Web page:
If coffee and travel have something in common, it’s the sense of awakening they both give you. Coffee awakens your body, while traveling awakens your mind and soul. When two adventurous and energetic individuals combined the two, it resulted in a brand as unique as a far-away country and as bold as your morning cup of joe.
Telling the Story Behind the Coffee
Atlas Coffee Club was created by Michael Shewmake to tell the story of coffee from different countries and give people an opportunity to explore the world through its many coffee flavors. Subscription to the club guarantees a pack of fresh coffee from a new destination will arrive on your doorstep every month.
Only a couple of years back, Shewmake had as much knowledge about coffee as many of us, which is close to zero. But a chance encounter with a local barista in California sparked an idea for a company that would change the course of his life.
Imagine you’re enjoying your daily cup of coffee and casually ask the barista to tell you about it. In response, he pulls simple brown bags of coffee off the shelves and proceeds to go into detail about the origins of the beans and brewing methods. When he finishes some twenty minutes later and the bags are back in place, what are you left with? “There are so many stories behind coffee, and all you see is a brown burlap bag. I wanted to tell those stories,” Shewmake told me.
And that’s how a data scientist decided to quit his job and pursue his dream of spreading the word about coffee from different countries. But doing it alone is not as fun and productive as when you bring like-minded people together.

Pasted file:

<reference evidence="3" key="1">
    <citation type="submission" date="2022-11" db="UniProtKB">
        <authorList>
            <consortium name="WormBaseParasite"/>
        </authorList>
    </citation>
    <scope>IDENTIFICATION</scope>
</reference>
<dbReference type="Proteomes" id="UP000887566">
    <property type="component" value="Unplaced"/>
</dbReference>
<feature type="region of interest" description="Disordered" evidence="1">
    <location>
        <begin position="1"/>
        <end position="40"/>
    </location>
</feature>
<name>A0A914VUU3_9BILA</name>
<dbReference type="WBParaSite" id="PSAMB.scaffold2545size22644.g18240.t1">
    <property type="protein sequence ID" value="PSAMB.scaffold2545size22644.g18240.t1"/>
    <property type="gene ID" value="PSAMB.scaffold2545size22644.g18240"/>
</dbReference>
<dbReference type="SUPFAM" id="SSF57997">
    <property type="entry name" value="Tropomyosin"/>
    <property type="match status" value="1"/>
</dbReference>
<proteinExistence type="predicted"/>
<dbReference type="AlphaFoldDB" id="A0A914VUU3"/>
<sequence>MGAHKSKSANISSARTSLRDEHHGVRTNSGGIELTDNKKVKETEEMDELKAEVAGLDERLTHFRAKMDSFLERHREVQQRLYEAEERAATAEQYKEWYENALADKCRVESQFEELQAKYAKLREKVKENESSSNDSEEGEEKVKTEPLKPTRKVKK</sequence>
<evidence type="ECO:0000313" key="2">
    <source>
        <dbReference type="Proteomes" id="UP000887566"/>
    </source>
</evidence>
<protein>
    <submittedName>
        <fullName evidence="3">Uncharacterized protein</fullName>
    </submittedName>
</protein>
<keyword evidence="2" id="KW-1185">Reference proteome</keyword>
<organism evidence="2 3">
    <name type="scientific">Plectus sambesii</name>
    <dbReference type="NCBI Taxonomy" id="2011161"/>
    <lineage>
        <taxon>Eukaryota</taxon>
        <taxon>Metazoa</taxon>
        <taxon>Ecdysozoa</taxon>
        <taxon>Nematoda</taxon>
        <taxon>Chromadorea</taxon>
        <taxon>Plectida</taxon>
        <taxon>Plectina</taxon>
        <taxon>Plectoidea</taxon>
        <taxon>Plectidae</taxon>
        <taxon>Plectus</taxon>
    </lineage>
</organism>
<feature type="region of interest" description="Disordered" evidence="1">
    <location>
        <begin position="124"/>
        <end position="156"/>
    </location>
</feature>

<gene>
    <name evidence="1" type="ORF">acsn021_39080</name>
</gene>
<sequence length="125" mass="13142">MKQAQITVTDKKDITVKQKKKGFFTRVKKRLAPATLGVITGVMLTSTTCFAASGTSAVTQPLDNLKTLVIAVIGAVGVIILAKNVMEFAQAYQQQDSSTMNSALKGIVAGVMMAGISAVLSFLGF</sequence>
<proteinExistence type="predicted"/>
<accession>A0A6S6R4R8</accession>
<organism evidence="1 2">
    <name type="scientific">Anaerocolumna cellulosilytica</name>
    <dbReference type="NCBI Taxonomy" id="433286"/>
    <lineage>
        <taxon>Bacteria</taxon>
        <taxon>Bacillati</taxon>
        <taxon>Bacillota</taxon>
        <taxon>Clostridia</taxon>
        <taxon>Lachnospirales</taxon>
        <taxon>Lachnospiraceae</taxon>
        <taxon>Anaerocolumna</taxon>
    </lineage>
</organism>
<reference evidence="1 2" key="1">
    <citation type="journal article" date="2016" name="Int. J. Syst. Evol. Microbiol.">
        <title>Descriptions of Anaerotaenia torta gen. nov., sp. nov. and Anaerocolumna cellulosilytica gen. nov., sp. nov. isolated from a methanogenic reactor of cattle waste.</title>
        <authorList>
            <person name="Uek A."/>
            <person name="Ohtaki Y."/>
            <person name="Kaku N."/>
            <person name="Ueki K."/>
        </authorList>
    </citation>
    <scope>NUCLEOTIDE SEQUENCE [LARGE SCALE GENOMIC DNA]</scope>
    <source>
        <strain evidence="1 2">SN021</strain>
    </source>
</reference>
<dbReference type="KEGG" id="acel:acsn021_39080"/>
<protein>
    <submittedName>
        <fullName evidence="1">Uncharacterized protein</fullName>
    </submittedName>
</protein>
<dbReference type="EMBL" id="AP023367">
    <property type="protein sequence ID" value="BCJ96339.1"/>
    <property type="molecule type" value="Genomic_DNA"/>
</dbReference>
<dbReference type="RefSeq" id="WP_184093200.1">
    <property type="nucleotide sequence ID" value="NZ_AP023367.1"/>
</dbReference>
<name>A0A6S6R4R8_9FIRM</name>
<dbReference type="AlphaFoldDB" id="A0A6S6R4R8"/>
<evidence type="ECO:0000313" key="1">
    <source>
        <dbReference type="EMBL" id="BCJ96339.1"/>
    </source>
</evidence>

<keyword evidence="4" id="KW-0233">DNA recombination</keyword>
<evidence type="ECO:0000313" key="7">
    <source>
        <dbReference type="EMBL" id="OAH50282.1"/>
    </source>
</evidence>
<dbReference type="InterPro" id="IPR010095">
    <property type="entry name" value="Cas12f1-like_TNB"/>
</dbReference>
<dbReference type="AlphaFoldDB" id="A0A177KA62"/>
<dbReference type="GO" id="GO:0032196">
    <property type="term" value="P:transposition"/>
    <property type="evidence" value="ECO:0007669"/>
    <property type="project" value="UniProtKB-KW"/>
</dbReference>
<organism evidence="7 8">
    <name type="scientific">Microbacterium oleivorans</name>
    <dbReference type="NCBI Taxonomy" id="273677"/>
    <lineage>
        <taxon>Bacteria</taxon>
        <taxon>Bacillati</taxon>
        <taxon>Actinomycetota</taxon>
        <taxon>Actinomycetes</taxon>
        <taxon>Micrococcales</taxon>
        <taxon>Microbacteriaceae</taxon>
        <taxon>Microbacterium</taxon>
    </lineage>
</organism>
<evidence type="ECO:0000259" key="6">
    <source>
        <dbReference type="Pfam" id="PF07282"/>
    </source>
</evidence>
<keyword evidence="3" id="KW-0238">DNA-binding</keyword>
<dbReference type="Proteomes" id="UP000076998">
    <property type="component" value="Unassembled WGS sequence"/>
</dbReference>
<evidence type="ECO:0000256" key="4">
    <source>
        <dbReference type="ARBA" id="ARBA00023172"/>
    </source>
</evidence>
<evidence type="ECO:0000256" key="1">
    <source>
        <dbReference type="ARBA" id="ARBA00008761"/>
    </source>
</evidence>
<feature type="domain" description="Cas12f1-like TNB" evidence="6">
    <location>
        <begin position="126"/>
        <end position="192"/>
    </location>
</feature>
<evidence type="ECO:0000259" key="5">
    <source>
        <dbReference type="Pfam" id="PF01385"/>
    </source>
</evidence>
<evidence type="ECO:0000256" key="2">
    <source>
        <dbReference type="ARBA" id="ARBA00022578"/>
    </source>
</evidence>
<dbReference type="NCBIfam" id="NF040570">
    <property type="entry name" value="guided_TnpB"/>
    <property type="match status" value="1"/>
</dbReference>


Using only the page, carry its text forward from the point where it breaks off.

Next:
Jordan Rosenacker was introduced to Shewmake by a mutual friend. The two met in New York over a weekend. By the end of the visit, not only did Rosenacker come on board the Atlas Coffee Club team, but he also proposed a cross-country road trip to jump-start the new company. “Hey man, both of our leases end in a month. You wanna take a road trip?” sounds like an unlikely thing to say to a person you’ve known for two days, but that’s exactly what happened.
Brewing Coffee Across the Country
There’s no better way to share how different coffee is made than by giving it away for free. Shewmake and Rosenacker took a cross-country trip from New York to Los Angeles and held pop-up coffee shops in cities along the way. In Washington D.C., they brewed coffee at the National Geographic headquarters; in Charleston, near the iconic pineapple fountain; in Virginia Beach, on the boardwalk; in Austin, at Gourdough’s; and even in the middle of the desert in Marfa, TX.
Making coffee when you’re traveling in a Jeep with minimum equipment can get tricky because you always need power to boil water. Using a battery adapter they borrowed from Shewmake’s dad, the duo could utilize the car battery and have six power plugs available. It doesn’t get more adventurous than brewing coffee off a Jeep, but it works wherever you are, even in the middle of nowhere. And that comes in handy when you’re craving a cup of coffee somewhere in the cotton fields of North Carolina. You might get a suspicious look from a passing policeman who notices two guys leaning over the motor with French press in hand, but good coffee is worth it.